The NSW Civil and Administrative Tribunal awarded Ms. Yelda a total of $200,000 in damages. This consisted of:

  • Injury to feelings and psychological injury: $70,000
  • Past economic loss: $243,280.08 (not fully awarded due to cap limits)
  • Aggravated damages: $5,000

Given the statutory cap, the Tribunal ordered $100,000 to be paid by each respondent, Sydney Water and Vitality Works, respectively.


This case highlights the importance of thorough investigations and genuine issue resolution. Employers must recognise the legal risks of inadequate responses and ensure compliance with positive duty requirements to create a safe and respectful workplace.

Employers must consider factors such as workforce demographics to determine appropriate measures to prevent and address harassment and discrimination. In high-risk environments, like male-dominated industries, comprehensive prevention strategies are essential. Employers must ensure their workplace campaigns and materials are appropriate and free from any sexual connotations that could lead to harassment claims. 

Sydney Water’s failure to properly investigate and apologise for the poster incident and support Ms Yelda underscores the need for a proactive approach to workplace sexual harassment, especially in male-dominated environments.


  • Prompt Response: Employers must act quickly and decisively when complaints are raised to avoid legal repercussions and protect employee well-being.
  • Thorough Investigations: Conducting comprehensive investigations into harassment claims is crucial to maintain trust and ensure a safe workplace.
  • Clear Accountability: Employers should ensure transparency in the resolution process.
  • Workplace Campaign Sensitivity: All workplace materials and campaigns must be carefully reviewed to avoid unintended sexual connotations or offensive content.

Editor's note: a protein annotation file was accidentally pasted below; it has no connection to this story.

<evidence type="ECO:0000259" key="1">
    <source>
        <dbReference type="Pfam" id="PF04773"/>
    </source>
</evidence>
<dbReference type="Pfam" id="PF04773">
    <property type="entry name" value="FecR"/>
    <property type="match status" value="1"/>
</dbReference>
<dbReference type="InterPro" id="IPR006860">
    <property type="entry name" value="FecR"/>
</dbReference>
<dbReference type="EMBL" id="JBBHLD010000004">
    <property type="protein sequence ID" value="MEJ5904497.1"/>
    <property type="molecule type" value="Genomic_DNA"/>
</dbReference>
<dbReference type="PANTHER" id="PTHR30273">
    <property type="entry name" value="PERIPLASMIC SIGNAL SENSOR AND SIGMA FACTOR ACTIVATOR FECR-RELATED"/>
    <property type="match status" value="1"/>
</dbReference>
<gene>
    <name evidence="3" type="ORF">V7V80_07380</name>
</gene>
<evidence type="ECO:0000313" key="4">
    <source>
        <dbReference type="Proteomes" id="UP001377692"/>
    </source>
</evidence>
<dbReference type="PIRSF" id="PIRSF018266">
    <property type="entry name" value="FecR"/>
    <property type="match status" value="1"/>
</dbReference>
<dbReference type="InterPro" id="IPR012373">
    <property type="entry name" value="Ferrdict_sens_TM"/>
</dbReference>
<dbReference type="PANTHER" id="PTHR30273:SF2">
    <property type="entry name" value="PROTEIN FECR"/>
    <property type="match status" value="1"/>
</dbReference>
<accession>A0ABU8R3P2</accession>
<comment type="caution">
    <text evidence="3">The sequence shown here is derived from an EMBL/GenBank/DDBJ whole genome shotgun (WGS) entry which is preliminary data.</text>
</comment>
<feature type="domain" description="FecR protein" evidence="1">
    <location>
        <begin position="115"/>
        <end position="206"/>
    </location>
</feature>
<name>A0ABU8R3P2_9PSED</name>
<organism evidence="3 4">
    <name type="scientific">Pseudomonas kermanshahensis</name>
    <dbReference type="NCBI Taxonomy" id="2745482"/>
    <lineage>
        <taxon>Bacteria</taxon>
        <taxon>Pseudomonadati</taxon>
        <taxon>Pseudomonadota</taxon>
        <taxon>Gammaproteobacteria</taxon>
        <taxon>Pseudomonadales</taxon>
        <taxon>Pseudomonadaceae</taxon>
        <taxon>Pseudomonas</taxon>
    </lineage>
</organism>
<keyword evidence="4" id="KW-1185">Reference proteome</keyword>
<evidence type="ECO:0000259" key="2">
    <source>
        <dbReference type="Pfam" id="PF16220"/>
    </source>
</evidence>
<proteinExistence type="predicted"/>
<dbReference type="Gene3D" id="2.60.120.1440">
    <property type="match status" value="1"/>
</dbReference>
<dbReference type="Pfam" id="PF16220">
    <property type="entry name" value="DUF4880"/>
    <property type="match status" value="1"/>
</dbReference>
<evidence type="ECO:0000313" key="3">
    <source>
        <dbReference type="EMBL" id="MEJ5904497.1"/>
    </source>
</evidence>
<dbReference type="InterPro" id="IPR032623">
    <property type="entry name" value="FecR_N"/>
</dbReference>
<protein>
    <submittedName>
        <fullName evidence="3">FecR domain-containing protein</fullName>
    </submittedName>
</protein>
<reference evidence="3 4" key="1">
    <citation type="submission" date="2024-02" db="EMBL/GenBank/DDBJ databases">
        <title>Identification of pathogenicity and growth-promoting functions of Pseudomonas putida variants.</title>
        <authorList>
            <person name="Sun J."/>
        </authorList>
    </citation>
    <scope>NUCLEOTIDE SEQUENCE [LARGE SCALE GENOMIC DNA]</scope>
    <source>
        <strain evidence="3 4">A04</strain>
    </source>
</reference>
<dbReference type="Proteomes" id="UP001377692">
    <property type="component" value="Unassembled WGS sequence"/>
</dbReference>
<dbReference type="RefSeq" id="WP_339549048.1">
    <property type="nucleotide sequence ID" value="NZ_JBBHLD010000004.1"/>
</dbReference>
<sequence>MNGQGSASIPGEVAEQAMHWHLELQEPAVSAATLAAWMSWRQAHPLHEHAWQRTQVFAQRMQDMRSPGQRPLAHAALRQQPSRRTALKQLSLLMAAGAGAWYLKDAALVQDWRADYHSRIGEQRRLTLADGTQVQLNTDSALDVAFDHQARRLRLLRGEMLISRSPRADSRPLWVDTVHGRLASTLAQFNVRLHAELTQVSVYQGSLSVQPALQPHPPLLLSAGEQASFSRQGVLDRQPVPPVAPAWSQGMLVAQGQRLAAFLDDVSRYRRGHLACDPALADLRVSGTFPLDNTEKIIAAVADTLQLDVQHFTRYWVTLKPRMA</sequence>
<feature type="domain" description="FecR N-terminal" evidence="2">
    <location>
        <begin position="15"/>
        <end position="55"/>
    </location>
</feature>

• Recognition of Subtle Harassment: Actions that may not appear overtly sexual can collectively constitute sexual harassment, highlighting the importance of addressing all forms of inappropriate conduct.
  • Significant Damages: Courts are prepared to award substantial damages to employees who successfully demonstrate breaches of their employer’s obligations regarding sexual harassment.
  • Proactive Risk Management: Employers should proactively manage sexual harassment risks by fostering a supportive workplace culture, promoting diversity, ensuring legal compliance, and continuously improving policies and procedures.


This case highlights the serious repercussions of workplace conduct that fails to uphold legal standards against sexual harassment and discrimination. It serves as a reminder to employers of their duty to create safe and respectful work environments. You must understand how your specific work environment influences the measures required to mitigate unlawful conduct, and act accordingly.

By emphasising the need for proactive measures and thorough investigations, this case underscores the importance of robust policies, comprehensive training, and supportive frameworks to prevent and address sexual harassment. Ensuring compliance with legal obligations not only safeguards employees but also protects organisational integrity and fosters a culture of respect and fairness in the workplace.


Details of this case are published here.